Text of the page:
Britain’s roads are on a ‘knife edge’ following a drastic rise in the number of pothole-related breakdowns, says the RAC.
The deteriorating quality of British roads has come to light in a new study which found pothole-related breakdowns have surged by 63 per cent from last year.
The RAC dealt with 6,500 breakdowns that were likely liked to poor road surface between January and March.
This includes broken suspension springs, damaged shock absorbers and distorted wheels.
Highways workers get the chance to patch up the most notorious potholes during dry weather, offering respite for the UK’s roads.
The increase came as a surprise to the RAC, which was expecting a decline following a £1.2 billion grant from the government to local councils for road maintenance. A pothole Action fund – worth £250 million – has also been set up to assist councils in fixing four million potholes by 2020/2021.
While there are signs that this increased funding is having some benefit on the condition of UK roads, the RAC claims they art still “well short” of the condition they were in 10 years ago.
David Bizley, the RAC’s chief engineer, claims a period of severe weather would be all it took to leave roads in the poor state they were in a few years ago.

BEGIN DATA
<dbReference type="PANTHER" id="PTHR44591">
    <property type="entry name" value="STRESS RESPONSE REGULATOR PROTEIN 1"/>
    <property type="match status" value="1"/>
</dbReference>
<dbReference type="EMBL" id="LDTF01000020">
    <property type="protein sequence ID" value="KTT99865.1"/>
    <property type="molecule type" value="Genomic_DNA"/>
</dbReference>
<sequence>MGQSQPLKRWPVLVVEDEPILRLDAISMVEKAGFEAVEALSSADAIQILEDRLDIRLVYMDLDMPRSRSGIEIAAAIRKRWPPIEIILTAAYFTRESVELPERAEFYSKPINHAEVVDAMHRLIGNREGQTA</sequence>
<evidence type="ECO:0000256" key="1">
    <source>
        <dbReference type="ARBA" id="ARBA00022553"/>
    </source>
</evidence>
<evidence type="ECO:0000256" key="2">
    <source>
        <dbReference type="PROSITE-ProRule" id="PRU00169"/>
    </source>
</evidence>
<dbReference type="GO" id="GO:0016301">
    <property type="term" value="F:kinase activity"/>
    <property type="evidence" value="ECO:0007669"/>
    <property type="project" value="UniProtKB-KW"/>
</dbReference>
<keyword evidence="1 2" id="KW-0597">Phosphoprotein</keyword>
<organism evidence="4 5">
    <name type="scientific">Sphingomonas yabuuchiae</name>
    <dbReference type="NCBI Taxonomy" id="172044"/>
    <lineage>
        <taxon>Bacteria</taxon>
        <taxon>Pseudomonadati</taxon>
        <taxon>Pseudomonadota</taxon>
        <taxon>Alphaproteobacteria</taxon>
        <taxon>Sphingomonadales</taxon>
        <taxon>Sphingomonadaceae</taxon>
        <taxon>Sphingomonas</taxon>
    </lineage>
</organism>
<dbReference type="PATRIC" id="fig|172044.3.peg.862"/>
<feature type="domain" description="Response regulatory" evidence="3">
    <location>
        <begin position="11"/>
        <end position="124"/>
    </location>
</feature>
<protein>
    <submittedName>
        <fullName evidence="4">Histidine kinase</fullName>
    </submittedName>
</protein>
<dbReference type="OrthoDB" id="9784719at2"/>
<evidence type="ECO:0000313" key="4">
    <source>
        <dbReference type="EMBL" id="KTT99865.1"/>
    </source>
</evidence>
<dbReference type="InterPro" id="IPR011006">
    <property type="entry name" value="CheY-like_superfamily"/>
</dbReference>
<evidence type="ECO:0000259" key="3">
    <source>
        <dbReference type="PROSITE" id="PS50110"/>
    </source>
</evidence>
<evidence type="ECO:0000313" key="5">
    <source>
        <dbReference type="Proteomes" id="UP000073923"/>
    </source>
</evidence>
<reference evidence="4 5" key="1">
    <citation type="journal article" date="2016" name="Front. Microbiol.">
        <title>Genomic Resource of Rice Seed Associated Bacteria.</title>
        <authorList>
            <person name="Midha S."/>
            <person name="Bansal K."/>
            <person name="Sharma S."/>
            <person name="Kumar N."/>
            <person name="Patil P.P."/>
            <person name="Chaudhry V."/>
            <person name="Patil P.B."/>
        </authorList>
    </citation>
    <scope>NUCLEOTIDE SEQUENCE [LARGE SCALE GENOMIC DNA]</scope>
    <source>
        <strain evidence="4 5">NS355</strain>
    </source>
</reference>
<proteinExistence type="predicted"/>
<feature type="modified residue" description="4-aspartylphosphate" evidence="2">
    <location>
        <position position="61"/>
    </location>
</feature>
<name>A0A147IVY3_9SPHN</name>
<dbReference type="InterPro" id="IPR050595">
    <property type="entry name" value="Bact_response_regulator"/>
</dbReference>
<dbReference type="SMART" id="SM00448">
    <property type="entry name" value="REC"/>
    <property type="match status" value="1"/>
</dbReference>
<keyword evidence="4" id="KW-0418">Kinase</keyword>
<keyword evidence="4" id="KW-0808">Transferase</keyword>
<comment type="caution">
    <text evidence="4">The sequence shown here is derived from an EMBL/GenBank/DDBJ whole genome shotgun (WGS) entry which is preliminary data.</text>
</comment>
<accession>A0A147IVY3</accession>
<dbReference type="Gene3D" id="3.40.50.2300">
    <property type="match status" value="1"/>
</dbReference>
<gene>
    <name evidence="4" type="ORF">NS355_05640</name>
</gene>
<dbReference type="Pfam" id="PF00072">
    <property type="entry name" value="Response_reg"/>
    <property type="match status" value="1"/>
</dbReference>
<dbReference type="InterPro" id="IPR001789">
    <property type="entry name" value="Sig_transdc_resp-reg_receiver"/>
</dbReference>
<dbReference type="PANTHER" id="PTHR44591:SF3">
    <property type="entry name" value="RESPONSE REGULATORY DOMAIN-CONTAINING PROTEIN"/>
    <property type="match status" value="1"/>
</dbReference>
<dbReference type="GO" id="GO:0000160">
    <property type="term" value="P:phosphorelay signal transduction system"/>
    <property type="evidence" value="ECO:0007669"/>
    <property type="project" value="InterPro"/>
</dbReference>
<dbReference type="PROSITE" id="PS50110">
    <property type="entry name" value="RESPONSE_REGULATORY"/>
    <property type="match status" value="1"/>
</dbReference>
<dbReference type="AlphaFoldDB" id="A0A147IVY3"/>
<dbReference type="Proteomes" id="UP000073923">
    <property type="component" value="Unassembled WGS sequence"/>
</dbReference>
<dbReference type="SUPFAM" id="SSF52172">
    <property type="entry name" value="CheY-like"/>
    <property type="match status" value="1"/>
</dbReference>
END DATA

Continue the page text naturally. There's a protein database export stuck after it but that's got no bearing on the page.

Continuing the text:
He said: “We still have a long way to go to ensure the whole road network – not just our major roads, which are enjoying one of the largest investment programmes in a generation – is really fit for purpose.
“Certainly anyone that has experienced a breakdown as a result of hitting a pothole will know just how frustrating that can be, not to say dangerous and expensive if damage to their vehicle is sustained.”
A recent Alarm study by the Ashphalt Industry Alliance found that local authorities need more than £12 billion of funding to bring the road network up to scratch.
The Telegraph suggest that the gap between the amount councils say they received in the last year, and what they require to keep roads in reasonable order, is almost £730 million.
The RAC’s data included call outs for broken suspension springs, damaged shock absorbers and distorted wheels. The last time the firm recorded as many pothole-related defects was in the first quarter of 2015.